Book List of the Week

Subtle Illumination: Inga Sempé’s Book List

By Steve Kroeter June 17, 2013

Inga Sempé

Product/industrial and lighting designer Inga Sempé: Inga Sempé (Paris)

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French product designer Inga Sempé—known for her pleated paper and pendant lamps, ruched sofas, and other distinctive twists on everyday objects—credits her parents in ways both large and small when it comes to what she reads and how she looks at books. “Almost 95 percent of the books I have read were given to me by my mother,” she admits in the introduction to her list for Designers & Books.

Among Sempé’s book choices, which include volumes on cartoons and popular taste, murder mysteries, autobiographies, and a classic novel, is the quirky childhood favorite, Louise Fitzhugh’s Harriet the Spy, which has an especially close connection to the designer’s mother, the French children’s book illustrator Mette Ivers. Sempé comments,  “My mother did the illustrations for the French version of this book when I was already a grownup, but the book is so subtle and original, that I have read it several times.”

About another book on her list, New Yorker cartoonist Edward Koren’s 1980 collection titled Caution: Small Ensembles, Sempé says, “I had a really strict education in cartoonists from my parents. This is one of the only books by a cartoonist I own, which I read quite often as it is so funny—and I don’t laugh easily.” (Her father is French cartoonist Jean-Jacques Sempé, celebrated for his wry takes on everyday life). And she cites Georges Simenon’s “Inspector Maigret” series of murder mysteries, which she notes are “written in a very simple but wonderful way,” for evoking “a Paris that I haven’t really known, the France of my parents.”

Pendant lamp “w103s1,” designed by Inga Sempé for Wästberg, Sweden, 2012. Photo: © 2012 Wästberg

Two titles on her book list, as Sempé sees them, speak directly to the lives of designers, though in very different ways. (“I never buy or read ‘design’ books,” she states.)  She read Gillot Dorfles’s 1970 analysis Kitsch: The World of Bad Taste as a design student, finding it “really helpful,” and says, “I have always been surprised by the strange cycle of good and bad taste. It is never definitive. One thing can be regarded as ugly after having been considered a masterpiece.” In film director Roman Polanski’s 1984 autobiography, Roman by Polanski (“I am becoming more interested in reading autobiographies—to hear the voice of a person talking about his or her life.”), Sempé says she “found especially interesting all the problems he had to work through to produce his movies. This reminds me of the difficulties designers also face in bringing a product into existence. Just like movie directors, we depend on many different people in the design fields, whose aims are not the same as ours.”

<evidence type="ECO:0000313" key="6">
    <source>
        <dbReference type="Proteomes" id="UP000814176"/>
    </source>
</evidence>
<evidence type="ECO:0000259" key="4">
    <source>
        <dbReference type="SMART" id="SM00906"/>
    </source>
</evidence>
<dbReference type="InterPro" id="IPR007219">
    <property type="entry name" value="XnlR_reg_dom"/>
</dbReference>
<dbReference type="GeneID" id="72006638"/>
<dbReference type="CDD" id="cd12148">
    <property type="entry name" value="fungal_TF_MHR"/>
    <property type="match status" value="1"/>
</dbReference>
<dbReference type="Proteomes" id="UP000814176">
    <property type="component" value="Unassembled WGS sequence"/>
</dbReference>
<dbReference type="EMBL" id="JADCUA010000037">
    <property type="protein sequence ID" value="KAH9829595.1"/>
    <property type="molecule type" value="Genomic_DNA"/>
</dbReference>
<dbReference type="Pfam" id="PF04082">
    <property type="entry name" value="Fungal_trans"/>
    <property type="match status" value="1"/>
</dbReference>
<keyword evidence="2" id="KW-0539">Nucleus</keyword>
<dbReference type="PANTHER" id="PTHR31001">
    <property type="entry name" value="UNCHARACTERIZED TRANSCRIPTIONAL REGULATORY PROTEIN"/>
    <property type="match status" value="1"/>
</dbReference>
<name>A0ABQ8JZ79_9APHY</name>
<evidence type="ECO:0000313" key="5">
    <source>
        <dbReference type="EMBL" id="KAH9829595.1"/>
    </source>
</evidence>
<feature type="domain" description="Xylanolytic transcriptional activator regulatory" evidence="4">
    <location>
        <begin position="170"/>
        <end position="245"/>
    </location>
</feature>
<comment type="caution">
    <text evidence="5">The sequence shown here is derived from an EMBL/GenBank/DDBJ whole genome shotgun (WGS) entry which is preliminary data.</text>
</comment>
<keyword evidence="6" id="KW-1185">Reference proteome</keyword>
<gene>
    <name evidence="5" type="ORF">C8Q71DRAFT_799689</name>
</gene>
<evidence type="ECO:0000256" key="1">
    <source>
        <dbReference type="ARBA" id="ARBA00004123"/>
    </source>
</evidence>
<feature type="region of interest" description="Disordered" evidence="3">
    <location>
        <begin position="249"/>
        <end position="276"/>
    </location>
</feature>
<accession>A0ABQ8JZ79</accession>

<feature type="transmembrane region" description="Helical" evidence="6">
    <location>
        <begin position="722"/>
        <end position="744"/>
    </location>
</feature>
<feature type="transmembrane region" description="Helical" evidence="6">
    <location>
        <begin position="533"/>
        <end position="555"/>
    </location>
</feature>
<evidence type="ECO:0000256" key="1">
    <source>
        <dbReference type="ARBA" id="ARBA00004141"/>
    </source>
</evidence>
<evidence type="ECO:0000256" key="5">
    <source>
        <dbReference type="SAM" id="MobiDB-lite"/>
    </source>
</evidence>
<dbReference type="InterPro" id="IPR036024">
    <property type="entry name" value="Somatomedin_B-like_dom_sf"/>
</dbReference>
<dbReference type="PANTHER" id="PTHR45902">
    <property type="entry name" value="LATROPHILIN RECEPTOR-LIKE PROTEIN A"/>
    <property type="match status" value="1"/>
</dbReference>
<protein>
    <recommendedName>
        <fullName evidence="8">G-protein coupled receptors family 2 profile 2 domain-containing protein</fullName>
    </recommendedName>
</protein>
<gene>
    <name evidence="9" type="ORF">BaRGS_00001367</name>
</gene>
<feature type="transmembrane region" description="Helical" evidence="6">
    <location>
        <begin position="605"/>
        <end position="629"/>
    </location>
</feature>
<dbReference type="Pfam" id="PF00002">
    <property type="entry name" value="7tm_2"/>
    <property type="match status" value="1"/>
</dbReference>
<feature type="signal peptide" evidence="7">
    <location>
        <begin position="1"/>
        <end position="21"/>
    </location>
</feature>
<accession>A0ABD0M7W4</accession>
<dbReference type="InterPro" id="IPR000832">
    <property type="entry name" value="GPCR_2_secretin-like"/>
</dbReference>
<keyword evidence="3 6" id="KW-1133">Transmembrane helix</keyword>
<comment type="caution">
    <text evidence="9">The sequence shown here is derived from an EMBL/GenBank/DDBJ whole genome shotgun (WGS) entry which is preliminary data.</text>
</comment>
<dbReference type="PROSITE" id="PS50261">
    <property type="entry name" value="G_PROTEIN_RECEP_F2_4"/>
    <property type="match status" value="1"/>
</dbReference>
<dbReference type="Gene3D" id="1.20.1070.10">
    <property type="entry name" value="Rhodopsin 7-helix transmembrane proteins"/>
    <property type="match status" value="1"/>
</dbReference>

“Ruché” sofa designed by Inga Sempé for Ligne Roset, France, 2010. Photo: courtesy of Inga Sempé

Inga Sempé’s lighting and other designs are the subject of the book Inga Sempé: Illuminated by Wästberg. The book, produced by the Swedish lighting company Wästberg, accompanied an exhibition held in 2012 in Stockholm, where Sempé was Guest of Honour at the Furniture and Light Fair.


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Related post on lighting design: The Right Intensity of Light: The Book Lists of Jules Fisher and Paul Marantz

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